View Full Version : Discussion: New Map of Debris Around the ...

2003-Sep-24, 04:28 PM
SUMMARY: A new survey of the stars surrounding the Milky Way has produced a detailed map of how streams of stars and debris are being added to our galaxy. Researchers from the University of Virginia used data from the 2MASS sky survey to map out the Sagittarius galaxy which wraps around the Milky Way in a long stream of stars. They were able to distinguish between galaxies because a certain class of stars, called M giants, are much more common in Sagittarius - when they tuned their search to just look for these stars, Sagittarius "popped into view".

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2003-Sep-27, 10:20 AM

Tammann has obtained the Coma Velocity of 7157 +-73 km/s relative to the cosmic microwave backgroung and 1179 +- 17km/s for the Virgo cluster velocity relative to the microwave background.(The Extragalactic Distance Scale by Sidney van den Bergh )

Vol. 2, Part 3, May, 1921, Number 11, pp 171-217.

Mount Wilson Observatory, Carnegie Institution of Washington
Director, Allegheny Observatory

Evolution of the idea of galactic size
Surveying the solar neighborhood
On the distances of globular clusters
The dimensions and arrangement of the galactic system

Part II
Dimensions and structure of the galaxy
Evidence furnished by the magnitude of stars
The spirals as external galaxies

***The Scale of the Universe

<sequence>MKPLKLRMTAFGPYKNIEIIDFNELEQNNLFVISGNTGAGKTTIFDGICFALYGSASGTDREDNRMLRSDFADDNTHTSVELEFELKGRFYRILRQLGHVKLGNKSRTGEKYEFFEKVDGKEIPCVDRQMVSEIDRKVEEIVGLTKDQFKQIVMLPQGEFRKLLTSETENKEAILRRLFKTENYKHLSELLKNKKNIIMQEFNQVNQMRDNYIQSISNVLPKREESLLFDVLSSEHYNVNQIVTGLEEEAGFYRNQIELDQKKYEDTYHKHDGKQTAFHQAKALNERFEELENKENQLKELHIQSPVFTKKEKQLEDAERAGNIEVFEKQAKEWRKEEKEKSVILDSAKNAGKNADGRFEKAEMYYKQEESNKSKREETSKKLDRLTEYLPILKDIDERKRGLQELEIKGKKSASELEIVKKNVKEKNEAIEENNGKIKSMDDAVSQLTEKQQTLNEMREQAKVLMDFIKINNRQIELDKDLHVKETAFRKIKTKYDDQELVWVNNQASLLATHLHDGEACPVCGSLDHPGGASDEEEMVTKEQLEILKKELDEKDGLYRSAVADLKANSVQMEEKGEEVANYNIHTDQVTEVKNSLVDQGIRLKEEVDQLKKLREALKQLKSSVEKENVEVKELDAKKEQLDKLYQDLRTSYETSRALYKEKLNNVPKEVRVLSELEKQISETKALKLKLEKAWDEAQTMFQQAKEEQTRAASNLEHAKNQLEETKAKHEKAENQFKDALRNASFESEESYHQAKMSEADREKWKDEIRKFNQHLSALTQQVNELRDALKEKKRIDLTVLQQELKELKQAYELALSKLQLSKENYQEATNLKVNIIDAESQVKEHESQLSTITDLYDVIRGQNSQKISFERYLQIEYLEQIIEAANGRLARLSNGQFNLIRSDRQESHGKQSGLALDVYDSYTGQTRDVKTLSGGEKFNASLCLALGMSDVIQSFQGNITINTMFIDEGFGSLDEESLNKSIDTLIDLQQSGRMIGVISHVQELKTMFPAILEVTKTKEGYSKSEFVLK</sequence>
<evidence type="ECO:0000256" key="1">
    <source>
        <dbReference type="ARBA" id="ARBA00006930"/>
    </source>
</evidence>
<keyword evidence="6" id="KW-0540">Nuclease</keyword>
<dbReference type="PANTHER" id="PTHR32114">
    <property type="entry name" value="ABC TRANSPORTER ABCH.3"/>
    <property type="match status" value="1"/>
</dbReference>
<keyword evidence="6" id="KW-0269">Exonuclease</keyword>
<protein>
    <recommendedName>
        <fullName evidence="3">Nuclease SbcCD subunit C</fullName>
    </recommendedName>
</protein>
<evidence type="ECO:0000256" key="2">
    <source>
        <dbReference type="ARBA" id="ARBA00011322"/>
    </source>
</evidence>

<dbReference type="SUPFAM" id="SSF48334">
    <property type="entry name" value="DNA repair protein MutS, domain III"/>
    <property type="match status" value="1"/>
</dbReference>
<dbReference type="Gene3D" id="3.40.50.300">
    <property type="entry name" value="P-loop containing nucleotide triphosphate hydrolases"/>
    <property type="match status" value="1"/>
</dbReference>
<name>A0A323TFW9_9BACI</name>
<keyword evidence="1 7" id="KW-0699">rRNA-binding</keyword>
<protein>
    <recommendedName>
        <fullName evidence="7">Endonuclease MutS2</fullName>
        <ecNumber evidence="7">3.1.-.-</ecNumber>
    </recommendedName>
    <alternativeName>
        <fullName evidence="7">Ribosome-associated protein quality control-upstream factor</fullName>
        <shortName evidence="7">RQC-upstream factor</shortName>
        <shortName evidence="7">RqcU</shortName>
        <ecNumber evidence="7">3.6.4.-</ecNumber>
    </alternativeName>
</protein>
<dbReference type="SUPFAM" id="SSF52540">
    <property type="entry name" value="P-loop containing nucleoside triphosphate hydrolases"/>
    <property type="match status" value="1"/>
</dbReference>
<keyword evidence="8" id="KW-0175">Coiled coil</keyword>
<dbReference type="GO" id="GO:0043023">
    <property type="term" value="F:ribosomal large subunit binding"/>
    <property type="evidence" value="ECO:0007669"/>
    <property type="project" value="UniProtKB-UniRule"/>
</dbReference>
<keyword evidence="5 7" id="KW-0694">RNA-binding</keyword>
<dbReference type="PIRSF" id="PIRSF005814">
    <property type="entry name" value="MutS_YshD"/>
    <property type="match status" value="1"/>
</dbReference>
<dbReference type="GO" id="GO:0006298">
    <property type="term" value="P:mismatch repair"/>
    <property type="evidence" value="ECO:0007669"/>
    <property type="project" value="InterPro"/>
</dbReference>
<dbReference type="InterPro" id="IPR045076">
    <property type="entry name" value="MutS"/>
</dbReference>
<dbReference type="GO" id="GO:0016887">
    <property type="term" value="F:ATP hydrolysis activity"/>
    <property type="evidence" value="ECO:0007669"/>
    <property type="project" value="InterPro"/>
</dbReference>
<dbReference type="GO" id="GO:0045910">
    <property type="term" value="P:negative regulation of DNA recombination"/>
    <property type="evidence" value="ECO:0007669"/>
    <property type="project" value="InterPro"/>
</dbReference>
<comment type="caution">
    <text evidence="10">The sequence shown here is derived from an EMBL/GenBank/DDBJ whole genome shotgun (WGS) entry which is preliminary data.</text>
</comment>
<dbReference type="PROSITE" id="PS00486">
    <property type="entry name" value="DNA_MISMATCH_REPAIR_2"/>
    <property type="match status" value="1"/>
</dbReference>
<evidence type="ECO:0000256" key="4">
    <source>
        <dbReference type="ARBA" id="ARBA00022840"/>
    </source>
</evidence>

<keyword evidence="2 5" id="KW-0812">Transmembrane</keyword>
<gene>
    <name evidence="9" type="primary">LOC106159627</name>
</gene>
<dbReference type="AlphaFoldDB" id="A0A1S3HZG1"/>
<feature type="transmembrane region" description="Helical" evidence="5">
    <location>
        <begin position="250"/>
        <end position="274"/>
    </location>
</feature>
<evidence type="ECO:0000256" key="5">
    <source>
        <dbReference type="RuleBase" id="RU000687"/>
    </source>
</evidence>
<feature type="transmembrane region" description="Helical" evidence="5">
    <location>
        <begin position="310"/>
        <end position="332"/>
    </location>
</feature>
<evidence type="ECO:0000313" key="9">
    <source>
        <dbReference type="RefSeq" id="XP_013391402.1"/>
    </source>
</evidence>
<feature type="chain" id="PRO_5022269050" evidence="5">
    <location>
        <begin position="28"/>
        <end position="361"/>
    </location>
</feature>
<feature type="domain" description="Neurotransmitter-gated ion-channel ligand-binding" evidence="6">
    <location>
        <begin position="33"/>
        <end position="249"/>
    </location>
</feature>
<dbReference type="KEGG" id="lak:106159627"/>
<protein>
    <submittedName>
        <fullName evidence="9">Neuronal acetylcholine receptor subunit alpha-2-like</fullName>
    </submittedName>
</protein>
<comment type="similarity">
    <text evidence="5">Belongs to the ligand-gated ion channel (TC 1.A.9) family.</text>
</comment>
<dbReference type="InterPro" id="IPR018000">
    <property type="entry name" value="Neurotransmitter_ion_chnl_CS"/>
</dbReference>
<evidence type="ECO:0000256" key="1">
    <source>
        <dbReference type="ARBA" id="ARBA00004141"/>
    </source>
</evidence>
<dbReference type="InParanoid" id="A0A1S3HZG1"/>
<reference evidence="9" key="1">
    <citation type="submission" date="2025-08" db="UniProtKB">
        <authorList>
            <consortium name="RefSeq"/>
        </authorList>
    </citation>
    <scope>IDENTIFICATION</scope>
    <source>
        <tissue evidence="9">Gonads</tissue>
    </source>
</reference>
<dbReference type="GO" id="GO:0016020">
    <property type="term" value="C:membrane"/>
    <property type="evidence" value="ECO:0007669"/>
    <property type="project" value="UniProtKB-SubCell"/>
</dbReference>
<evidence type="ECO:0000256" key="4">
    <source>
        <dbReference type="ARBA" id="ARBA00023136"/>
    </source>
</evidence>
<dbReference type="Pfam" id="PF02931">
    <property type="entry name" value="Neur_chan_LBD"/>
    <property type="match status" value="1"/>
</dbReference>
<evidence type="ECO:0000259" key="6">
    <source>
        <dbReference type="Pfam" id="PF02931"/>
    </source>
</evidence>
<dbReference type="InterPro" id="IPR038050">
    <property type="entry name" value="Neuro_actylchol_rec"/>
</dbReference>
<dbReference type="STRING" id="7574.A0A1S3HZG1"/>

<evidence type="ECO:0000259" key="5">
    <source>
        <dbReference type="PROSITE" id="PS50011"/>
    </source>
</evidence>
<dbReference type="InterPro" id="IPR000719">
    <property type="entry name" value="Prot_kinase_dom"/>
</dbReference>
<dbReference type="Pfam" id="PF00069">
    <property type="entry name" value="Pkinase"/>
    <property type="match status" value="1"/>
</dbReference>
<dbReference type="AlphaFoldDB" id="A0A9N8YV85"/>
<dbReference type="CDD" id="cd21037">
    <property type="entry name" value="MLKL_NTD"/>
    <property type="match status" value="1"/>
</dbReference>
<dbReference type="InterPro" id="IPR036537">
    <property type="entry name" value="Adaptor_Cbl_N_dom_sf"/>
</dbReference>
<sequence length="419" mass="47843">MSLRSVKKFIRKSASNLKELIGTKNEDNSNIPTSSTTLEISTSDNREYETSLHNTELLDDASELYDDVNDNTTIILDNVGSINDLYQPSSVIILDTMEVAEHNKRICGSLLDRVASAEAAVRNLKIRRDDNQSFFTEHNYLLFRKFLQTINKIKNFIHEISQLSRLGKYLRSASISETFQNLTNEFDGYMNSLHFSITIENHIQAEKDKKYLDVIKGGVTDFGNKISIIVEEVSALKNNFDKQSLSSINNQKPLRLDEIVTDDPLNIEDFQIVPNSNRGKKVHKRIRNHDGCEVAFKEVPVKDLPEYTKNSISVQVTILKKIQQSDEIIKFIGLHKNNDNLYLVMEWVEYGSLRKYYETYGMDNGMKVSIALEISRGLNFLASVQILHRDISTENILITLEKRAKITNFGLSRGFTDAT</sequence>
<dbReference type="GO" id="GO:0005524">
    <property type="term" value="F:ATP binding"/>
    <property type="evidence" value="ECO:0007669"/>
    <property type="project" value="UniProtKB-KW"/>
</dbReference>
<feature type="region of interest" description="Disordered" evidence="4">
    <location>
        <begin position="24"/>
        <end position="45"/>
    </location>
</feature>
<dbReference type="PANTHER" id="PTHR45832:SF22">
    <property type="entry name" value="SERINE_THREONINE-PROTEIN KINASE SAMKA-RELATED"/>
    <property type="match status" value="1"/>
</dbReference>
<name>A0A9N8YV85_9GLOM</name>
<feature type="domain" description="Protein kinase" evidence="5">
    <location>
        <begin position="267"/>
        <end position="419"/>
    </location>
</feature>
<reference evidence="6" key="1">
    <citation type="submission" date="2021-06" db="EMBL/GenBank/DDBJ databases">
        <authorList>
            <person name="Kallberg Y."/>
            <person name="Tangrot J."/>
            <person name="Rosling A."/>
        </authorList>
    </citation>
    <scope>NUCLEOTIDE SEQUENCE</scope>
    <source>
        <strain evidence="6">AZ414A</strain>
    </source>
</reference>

Great Debate in 1996

In April 1920, Harlow Shapley and Heber D. Curtis first debated The Scale of the Universe in the main auditorium of Smithsonian's Natural History Museum in Washington, DC. In April 1996, Sidney van den Bergh and Gustav A. Tammann again debated "The Scale of the Universe" in the same auditorium. The 1996 debate centered on the recent controversies surrounding the determinations of Hubble's constant - the expansion rate of the Universe. This single number, named for astronomer Edwin Hubble, parametrizes the size and age of our Universe. Interpreting recent observational results from space borne and ground based telescopes, two large camps emerged backing different values of Hubble's constant. At the 1996 Scale of the Universe debate, champions for each camp outlined their arguments.

Debate Proceedings: Six published papers from the 1996 debate which appeared in the 1996 December Publications of the Astronomical Society of the Pacific. Included are the two introductory talks, an opening by the organizers, and a closing by the moderator.
The Scale of the Universe Debate in 1996 by Bonnell, Nemiroff & Goldstein
The Scale of the Universe: A Curtain-Raiser in Four Acts and Four Morals by Owen Gingerich
H_0: The Incredible Shrinking Constant, 1925-1975 by Virginia Trimble
The Hubble Constant: A Discourse by Gustav A. Tammann
The Extragalactic Distance Scale by Sidney van den Bergh
Is H_0 Well Defined? by John N. Bahcall

About the 1996 Debate: Background information about the 1996 is given below.